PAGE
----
Root canal treatment is a procedure used to treat a tooth when bacteria infect the nerve and blood vessels inside a tooth – which is also known as the pulp. The pulp can become infected the following decay in a tooth extending past the enamel and the dentine into the pulp chamber in the centre of a tooth. This can be from a tooth which has been left untreated for too long or can happen underneath an old filling or crown.
If a tooth suffers severe trauma and fractures this can cause an entry point for bacteria and the pulp can get infected even without decay. When the pulp gets infected the main symptoms can be tenderness and pain when biting as well as extreme sensitivity to hot or cold. Antibiotics have a limited capability to treat infections in the pulp chamber leaving two treatment options.
Extract the infected tooth or attempt to save it by completing root canal treatment. Root canal treatment has been reported by most studies to have a success rate of 80-90%. During treatment, the pathways that the nerve and blood vessels extend into the teeth, need to be cleaned and sealed to reduce the number of bacteria in the tooth to give your body a chance to heal the infection.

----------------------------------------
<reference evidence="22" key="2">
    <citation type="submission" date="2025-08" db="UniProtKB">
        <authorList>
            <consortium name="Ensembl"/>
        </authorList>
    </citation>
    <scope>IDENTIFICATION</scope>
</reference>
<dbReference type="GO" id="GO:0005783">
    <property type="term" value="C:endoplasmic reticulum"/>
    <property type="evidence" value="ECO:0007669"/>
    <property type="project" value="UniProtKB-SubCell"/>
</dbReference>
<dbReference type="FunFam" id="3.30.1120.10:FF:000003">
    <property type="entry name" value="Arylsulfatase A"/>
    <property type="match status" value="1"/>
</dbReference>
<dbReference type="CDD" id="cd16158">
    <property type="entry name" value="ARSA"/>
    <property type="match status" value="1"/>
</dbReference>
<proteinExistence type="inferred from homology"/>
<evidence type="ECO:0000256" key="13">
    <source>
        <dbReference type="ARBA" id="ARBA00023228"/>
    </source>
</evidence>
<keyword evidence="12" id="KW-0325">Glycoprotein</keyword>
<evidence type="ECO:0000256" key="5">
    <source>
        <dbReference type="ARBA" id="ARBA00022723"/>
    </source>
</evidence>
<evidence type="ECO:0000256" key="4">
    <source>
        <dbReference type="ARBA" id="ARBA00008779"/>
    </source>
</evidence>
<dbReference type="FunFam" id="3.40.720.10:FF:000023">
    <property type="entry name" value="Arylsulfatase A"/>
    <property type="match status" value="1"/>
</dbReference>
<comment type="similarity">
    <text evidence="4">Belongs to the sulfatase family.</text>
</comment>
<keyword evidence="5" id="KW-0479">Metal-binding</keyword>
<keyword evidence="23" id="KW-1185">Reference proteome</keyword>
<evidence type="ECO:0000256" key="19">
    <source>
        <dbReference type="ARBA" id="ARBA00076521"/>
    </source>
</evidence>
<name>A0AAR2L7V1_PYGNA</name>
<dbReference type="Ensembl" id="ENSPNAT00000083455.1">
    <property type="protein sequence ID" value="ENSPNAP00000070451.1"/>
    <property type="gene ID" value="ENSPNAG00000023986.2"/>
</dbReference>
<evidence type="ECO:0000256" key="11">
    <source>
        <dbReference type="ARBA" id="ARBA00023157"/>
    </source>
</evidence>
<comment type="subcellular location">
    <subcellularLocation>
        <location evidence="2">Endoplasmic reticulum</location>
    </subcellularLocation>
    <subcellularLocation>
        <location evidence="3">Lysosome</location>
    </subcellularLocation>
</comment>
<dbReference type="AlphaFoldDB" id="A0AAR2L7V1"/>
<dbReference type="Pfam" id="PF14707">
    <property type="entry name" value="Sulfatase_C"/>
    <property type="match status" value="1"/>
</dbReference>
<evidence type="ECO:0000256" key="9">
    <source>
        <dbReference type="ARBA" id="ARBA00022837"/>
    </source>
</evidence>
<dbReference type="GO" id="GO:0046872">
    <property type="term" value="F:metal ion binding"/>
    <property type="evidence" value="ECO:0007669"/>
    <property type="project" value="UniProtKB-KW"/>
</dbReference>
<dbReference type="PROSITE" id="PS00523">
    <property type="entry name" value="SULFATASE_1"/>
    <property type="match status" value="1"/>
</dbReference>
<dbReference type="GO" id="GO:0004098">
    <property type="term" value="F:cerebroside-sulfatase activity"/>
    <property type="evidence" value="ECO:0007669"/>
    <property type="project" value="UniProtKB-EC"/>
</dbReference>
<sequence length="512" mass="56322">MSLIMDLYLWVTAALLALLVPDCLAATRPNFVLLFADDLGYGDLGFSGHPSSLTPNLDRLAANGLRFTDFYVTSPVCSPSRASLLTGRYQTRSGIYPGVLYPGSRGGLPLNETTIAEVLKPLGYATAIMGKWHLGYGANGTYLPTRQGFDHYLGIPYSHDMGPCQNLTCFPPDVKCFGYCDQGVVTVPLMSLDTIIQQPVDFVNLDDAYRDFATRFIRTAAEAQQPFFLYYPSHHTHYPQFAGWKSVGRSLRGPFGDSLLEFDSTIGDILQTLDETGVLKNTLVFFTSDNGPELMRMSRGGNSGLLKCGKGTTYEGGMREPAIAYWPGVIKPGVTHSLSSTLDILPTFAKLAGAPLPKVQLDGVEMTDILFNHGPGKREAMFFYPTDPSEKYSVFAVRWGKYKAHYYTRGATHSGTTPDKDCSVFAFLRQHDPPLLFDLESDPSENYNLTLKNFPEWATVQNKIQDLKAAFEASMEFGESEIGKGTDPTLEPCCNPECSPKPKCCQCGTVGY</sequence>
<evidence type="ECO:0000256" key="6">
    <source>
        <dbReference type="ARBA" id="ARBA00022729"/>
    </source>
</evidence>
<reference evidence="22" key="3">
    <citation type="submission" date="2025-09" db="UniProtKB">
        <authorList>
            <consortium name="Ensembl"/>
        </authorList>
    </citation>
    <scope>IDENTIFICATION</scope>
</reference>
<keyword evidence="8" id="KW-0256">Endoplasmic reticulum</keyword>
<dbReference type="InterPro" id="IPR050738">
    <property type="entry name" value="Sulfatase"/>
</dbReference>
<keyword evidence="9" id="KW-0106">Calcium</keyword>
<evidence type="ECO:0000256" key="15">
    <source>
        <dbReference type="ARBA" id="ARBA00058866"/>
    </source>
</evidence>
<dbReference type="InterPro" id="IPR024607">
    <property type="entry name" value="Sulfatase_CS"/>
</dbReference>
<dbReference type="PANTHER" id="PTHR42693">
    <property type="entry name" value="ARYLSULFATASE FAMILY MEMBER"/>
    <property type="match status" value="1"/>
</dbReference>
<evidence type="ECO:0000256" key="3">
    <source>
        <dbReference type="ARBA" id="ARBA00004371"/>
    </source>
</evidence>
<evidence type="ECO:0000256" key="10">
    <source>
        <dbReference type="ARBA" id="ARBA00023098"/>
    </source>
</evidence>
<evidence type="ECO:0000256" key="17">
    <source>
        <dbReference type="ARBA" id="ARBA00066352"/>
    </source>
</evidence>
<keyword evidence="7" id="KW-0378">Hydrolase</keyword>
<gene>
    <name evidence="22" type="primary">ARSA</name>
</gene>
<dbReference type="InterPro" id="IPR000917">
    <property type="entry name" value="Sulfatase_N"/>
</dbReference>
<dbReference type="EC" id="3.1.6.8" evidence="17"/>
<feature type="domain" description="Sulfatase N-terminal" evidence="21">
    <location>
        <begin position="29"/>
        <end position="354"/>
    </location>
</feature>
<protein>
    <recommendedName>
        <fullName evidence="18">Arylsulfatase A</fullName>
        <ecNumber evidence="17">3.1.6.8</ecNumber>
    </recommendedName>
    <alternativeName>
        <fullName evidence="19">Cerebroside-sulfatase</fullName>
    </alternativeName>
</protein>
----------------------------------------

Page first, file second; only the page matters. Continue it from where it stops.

Teeth can have one or multiple root canals. A side effect of completing the treatment is weakening the tooth as the canal needs to be enlarged to allow adequate cleaning so these teeth often have crowns placed to give the tooth more strength and to give a better seal on the top of the tooth.